Donald Trump’s failure to commit to accepting the election results has re-ignited a partisan debate over the aftermath of the contested 2000 presidential election. Liberals are trying to re-write history, and act as if Al Gore and his fellow Democrats behaved graciously, never questioning the legitimacy of the election or the system. But I think my fellow conservatives should also acknowledge that what happened in 2000 is not equivalent to what Trump is doing now, and that what Trump is doing is worse.

Back in 2000, Election Day was on Nov. 7, and it wasn’t until Dec. 13 that Gore, after more than a month of lawsuits culminating in a Supreme Court decision, acknowledged that George W. Bush would be the next president.

As my colleague Tim Carney has pointed out, liberals did not accept the result of the election, with Democrats even calling it a “coup.” Even those who now talk about how Trump’s comments are undermining democracy still challenge the legitimacy of the 2000 election result.

It’s an article of faith that the Supreme Court handed Bush the election in a purely partisan decision, even though, as Tim has detailed, an exhaustive media recount of the Florida ballots showed that Bush still would have won. Despite this, Bush was routinely referred to as “president-select.” And Hillary Clinton has not been innocent in this.

Following the debate last night, Clinton declared, “Our country has been around for 240 years, and we’re a country based on laws, and we have hot, contested elections going back to the very beginning. But one of our hallmarks has always been that we accept the outcomes of our election. We do the best we can to have free and fair elections, which we do, and somebody wins and somebody loses.”

But at a 2002 fundraiser, Clinton said Bush was “selected” rather than elected. More recently, earlier this year, she declared, “A court took away a presidency.” It’s hard to see how she can speak so sanctimoniously about being a nation of laws when she’s also comfortably saying that the nation’s highest court illegitimately handed the election to the guy who actually lost.

All of this having been said, it would also be unfair to suggest that what Trump is doing right now is in any way equivalent to the situation in 2000.

In 2000, controversy erupted after an election in which Gore won the popular vote and came within a few hundred votes in the deciding state, in which 6 million votes were cast. So in theory, small voting irregularities or the treatment of a tiny percentage of ballots could have tipped the balance of the election. Gore, himself, did eventually concede once the legal process had played out.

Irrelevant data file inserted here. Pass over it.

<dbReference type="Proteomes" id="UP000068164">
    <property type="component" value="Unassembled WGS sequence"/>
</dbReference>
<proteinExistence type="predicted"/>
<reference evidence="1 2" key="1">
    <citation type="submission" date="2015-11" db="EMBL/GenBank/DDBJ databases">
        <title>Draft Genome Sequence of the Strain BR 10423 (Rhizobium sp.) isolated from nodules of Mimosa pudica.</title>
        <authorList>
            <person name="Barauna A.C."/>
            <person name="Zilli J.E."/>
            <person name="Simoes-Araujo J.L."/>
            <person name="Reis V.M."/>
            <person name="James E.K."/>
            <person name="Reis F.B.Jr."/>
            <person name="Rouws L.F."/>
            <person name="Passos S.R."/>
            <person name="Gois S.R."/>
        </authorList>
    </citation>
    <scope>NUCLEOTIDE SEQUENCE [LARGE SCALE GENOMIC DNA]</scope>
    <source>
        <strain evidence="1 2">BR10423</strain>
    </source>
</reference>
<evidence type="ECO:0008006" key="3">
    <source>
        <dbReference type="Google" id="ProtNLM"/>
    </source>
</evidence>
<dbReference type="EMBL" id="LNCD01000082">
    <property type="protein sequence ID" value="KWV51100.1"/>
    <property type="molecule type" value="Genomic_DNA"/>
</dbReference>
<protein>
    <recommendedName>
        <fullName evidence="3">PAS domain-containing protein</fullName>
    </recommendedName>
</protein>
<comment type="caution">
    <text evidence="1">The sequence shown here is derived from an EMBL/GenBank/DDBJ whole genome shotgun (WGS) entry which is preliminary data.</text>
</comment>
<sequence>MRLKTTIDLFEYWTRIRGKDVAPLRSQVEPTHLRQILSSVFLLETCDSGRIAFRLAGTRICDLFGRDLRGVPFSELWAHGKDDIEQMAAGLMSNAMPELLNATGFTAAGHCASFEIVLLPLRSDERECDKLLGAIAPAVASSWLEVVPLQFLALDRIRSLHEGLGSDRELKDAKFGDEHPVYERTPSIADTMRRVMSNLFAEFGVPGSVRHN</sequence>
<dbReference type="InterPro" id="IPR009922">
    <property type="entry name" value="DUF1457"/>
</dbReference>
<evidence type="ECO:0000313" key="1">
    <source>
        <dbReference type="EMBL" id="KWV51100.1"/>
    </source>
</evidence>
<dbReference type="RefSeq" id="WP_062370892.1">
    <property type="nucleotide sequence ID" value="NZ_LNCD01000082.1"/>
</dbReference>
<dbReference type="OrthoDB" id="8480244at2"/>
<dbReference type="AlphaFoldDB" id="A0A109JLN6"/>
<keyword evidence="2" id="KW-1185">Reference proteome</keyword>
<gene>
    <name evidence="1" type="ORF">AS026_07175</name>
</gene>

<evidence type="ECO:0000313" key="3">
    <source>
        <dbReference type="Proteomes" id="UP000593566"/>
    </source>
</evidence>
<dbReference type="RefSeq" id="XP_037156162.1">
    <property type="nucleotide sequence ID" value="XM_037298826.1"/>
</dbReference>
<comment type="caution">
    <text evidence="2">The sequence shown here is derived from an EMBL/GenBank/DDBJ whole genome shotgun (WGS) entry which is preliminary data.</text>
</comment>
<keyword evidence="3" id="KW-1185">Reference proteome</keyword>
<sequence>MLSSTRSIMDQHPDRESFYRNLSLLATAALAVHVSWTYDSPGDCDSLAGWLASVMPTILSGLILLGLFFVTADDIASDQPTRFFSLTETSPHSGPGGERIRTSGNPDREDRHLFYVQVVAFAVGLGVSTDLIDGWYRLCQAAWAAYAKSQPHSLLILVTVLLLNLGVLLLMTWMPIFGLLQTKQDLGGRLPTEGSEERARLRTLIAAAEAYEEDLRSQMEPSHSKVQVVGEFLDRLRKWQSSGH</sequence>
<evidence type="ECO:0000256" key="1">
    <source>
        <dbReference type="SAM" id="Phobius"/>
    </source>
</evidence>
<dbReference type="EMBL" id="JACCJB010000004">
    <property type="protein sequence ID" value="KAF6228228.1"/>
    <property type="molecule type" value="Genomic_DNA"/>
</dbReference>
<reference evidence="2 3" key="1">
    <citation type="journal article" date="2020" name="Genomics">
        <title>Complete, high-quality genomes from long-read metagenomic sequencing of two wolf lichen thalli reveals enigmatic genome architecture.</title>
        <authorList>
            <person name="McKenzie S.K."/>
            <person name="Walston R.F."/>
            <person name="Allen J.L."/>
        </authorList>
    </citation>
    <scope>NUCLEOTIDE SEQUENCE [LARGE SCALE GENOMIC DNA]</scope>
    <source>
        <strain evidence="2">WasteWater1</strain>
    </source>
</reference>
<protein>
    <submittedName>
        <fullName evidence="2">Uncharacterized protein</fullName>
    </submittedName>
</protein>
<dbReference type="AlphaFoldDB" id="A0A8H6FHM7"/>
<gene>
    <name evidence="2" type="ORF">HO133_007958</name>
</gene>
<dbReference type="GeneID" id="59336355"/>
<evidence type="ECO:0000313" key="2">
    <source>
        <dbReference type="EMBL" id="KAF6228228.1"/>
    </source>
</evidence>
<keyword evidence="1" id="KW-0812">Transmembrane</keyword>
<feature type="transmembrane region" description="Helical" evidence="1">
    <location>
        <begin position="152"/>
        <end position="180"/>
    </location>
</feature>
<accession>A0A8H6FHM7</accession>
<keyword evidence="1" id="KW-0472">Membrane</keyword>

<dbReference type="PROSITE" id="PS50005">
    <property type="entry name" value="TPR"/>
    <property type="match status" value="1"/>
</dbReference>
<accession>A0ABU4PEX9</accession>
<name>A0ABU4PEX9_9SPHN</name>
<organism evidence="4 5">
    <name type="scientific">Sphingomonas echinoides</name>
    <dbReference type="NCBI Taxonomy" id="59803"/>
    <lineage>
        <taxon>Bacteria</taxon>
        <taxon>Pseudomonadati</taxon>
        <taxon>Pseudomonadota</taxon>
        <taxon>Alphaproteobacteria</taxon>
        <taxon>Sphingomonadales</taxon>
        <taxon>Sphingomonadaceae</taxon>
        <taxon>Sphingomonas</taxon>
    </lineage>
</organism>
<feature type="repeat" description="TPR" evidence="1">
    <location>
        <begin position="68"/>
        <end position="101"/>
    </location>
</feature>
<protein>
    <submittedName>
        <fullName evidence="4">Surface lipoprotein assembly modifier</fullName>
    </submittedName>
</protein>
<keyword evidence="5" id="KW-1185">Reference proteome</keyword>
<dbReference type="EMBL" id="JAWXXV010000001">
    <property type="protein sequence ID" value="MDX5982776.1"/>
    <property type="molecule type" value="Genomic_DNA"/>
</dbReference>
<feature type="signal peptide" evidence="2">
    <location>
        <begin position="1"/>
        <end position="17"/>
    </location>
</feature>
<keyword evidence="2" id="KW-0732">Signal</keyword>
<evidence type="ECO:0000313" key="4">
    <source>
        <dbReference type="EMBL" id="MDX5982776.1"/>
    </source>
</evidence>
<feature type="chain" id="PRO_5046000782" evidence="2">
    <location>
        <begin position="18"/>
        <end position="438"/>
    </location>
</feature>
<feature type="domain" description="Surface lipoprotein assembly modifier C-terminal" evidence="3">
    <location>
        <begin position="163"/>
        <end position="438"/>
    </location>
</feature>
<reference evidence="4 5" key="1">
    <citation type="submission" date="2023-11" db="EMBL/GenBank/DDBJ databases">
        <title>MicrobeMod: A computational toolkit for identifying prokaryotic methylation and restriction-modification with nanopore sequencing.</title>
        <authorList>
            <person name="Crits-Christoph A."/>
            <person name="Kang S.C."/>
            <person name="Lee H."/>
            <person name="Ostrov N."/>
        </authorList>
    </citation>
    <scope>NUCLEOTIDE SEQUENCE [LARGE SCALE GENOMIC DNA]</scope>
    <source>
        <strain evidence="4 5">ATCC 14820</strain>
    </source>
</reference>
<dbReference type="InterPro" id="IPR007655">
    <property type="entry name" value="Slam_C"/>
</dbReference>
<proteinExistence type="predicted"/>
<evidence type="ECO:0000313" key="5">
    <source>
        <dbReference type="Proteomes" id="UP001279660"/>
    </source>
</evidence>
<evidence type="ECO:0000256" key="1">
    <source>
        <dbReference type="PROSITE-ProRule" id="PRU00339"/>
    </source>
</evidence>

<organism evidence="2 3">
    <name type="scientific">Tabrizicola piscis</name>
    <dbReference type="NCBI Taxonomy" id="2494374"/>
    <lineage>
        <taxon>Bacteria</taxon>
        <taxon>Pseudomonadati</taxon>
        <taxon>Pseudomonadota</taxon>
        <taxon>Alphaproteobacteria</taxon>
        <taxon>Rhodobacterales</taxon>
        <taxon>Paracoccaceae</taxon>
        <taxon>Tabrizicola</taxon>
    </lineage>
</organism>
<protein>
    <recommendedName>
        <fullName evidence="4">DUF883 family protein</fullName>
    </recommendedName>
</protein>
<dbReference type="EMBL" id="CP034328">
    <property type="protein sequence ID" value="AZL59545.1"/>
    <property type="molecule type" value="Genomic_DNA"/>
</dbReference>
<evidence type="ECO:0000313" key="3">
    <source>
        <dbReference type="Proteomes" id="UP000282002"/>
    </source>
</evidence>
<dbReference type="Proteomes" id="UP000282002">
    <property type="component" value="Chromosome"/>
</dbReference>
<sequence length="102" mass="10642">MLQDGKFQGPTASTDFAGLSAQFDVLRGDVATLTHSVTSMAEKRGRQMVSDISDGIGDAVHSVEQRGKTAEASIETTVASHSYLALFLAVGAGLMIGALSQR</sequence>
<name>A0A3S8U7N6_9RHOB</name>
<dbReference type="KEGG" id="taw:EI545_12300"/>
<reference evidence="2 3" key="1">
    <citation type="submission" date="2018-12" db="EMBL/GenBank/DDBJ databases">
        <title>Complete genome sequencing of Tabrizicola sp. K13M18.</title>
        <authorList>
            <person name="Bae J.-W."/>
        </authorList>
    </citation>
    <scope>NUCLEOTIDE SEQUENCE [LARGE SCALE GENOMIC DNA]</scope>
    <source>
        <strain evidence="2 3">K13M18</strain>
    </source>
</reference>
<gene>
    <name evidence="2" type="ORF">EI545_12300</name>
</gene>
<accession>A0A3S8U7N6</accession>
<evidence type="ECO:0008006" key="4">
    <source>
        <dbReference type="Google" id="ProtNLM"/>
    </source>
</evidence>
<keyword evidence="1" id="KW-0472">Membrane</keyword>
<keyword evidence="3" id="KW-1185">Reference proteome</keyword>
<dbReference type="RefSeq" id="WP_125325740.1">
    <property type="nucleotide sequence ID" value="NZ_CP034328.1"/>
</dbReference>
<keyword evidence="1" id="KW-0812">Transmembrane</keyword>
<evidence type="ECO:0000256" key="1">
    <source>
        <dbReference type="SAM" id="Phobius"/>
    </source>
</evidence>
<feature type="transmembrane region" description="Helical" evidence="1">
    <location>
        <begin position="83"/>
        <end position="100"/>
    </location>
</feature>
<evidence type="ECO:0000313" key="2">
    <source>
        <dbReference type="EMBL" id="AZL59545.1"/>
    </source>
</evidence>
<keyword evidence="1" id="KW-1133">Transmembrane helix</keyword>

This is a lot different from Trump. Weeks before Election Day, just as he started tanking in polls, Trump preemptively began talking about the election system being “rigged,” portraying a vast, widespread, nationwide conspiracy to deny him the presidency. It’s an election that Clinton is poised to win by millions of votes and over 100 electoral votes.

Trump accuses Clinton of getting debate questions ahead of time

Also from the Washington Examiner

“Why didn’t Hillary Clinton announce that she was inappropriately given the debate questions,” Trump tweeted.

10/20/16 11:23 AM

So, as mistaken as it is, Democrats’ insistence on denying that the outcome in 2000 was legitimate is not the same as Trump making a much broader charge, absent any election results, that the voting system is fundamentally fraudulent. It also, it should be said, is part of a pattern, as he also questioned the fairness of the voting in Iowa, Wisconsin and Colorado when he lost those states during the primaries.

For Donald Trump, a solid debate showing disappears in an instant

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LAS VEGAS — Standing in a garish hotel lobby, casino music pounding, a Republican who has worked hard to help Donald Trump couldn’t quite believe how the final presidential debate had ended just a couple of hours earlier.

“He had a home run going — a home run — and then he pissed it away in ten seconds,” the person said. “Could he just try to win? Just f—-king try to win?”

The Republican was referring, of course, to Trump’s refusal to promise that he will abide by the results of the election, should he lose. “I will look at it at the time,” Trump said. “I will keep you in suspense.

10/20/16 3:25 AM

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